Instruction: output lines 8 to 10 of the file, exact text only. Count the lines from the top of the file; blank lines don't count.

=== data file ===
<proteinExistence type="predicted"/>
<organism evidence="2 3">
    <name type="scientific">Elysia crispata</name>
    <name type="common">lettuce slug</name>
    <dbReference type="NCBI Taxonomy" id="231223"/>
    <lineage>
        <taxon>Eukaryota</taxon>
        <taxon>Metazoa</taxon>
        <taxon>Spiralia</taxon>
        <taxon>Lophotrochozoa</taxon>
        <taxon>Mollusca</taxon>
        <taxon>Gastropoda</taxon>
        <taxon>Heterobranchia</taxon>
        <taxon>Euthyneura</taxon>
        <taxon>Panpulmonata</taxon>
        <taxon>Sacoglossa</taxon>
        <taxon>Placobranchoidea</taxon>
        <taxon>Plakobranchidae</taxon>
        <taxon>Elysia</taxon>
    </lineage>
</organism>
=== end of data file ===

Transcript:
        <taxon>Metazoa</taxon>
        <taxon>Spiralia</taxon>
        <taxon>Lophotrochozoa</taxon>